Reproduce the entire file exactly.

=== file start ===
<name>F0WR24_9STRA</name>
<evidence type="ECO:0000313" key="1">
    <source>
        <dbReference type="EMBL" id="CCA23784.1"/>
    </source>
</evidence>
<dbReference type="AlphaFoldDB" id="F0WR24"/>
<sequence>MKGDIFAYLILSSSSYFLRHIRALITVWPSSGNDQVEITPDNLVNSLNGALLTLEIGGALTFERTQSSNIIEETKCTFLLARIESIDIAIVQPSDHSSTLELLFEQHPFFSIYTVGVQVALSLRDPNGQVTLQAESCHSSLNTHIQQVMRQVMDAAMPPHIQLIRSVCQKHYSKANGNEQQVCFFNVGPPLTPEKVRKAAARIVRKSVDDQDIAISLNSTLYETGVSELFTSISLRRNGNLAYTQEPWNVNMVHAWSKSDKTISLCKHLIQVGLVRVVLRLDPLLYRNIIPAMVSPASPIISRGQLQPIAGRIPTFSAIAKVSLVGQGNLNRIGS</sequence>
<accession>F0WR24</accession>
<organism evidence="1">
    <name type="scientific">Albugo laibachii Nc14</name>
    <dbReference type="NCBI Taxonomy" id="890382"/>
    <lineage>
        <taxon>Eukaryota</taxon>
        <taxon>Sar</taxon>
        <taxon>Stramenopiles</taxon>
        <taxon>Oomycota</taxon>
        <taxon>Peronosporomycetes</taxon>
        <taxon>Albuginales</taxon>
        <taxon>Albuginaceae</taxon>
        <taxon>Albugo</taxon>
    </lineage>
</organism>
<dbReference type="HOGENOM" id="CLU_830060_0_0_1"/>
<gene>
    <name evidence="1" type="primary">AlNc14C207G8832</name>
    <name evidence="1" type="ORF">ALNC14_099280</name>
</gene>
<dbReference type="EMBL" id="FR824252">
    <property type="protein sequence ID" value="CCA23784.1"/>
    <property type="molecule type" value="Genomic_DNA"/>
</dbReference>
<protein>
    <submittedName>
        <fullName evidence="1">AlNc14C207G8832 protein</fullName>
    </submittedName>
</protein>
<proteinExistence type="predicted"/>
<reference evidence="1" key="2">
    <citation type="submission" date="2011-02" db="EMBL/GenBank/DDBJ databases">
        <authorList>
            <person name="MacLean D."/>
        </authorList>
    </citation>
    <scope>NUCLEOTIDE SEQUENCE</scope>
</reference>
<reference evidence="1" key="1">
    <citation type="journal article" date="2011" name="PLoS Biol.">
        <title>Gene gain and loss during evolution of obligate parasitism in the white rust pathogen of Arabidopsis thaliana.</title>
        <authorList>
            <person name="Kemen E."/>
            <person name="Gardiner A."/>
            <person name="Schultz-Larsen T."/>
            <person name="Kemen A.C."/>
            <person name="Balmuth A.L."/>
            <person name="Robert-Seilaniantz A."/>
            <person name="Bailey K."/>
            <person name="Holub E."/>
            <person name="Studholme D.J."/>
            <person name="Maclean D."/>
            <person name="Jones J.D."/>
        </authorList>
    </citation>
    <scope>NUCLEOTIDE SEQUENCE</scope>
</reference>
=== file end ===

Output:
<name>F0WR24_9STRA</name>
<evidence type="ECO:0000313" key="1">
    <source>
        <dbReference type="EMBL" id="CCA23784.1"/>
    </source>
</evidence>
<dbReference type="AlphaFoldDB" id="F0WR24"/>
<sequence>MKGDIFAYLILSSSSYFLRHIRALITVWPSSGNDQVEITPDNLVNSLNGALLTLEIGGALTFERTQSSNIIEETKCTFLLARIESIDIAIVQPSDHSSTLELLFEQHPFFSIYTVGVQVALSLRDPNGQVTLQAESCHSSLNTHIQQVMRQVMDAAMPPHIQLIRSVCQKHYSKANGNEQQVCFFNVGPPLTPEKVRKAAARIVRKSVDDQDIAISLNSTLYETGVSELFTSISLRRNGNLAYTQEPWNVNMVHAWSKSDKTISLCKHLIQVGLVRVVLRLDPLLYRNIIPAMVSPASPIISRGQLQPIAGRIPTFSAIAKVSLVGQGNLNRIGS</sequence>
<accession>F0WR24</accession>
<organism evidence="1">
    <name type="scientific">Albugo laibachii Nc14</name>
    <dbReference type="NCBI Taxonomy" id="890382"/>
    <lineage>
        <taxon>Eukaryota</taxon>
        <taxon>Sar</taxon>
        <taxon>Stramenopiles</taxon>
        <taxon>Oomycota</taxon>
        <taxon>Peronosporomycetes</taxon>
        <taxon>Albuginales</taxon>
        <taxon>Albuginaceae</taxon>
        <taxon>Albugo</taxon>
    </lineage>
</organism>
<dbReference type="HOGENOM" id="CLU_830060_0_0_1"/>
<gene>
    <name evidence="1" type="primary">AlNc14C207G8832</name>
    <name evidence="1" type="ORF">ALNC14_099280</name>
</gene>
<dbReference type="EMBL" id="FR824252">
    <property type="protein sequence ID" value="CCA23784.1"/>
    <property type="molecule type" value="Genomic_DNA"/>
</dbReference>
<protein>
    <submittedName>
        <fullName evidence="1">AlNc14C207G8832 protein</fullName>
    </submittedName>
</protein>
<proteinExistence type="predicted"/>
<reference evidence="1" key="2">
    <citation type="submission" date="2011-02" db="EMBL/GenBank/DDBJ databases">
        <authorList>
            <person name="MacLean D."/>
        </authorList>
    </citation>
    <scope>NUCLEOTIDE SEQUENCE</scope>
</reference>
<reference evidence="1" key="1">
    <citation type="journal article" date="2011" name="PLoS Biol.">
        <title>Gene gain and loss during evolution of obligate parasitism in the white rust pathogen of Arabidopsis thaliana.</title>
        <authorList>
            <person name="Kemen E."/>
            <person name="Gardiner A."/>
            <person name="Schultz-Larsen T."/>
            <person name="Kemen A.C."/>
            <person name="Balmuth A.L."/>
            <person name="Robert-Seilaniantz A."/>
            <person name="Bailey K."/>
            <person name="Holub E."/>
            <person name="Studholme D.J."/>
            <person name="Maclean D."/>
            <person name="Jones J.D."/>
        </authorList>
    </citation>
    <scope>NUCLEOTIDE SEQUENCE</scope>
</reference>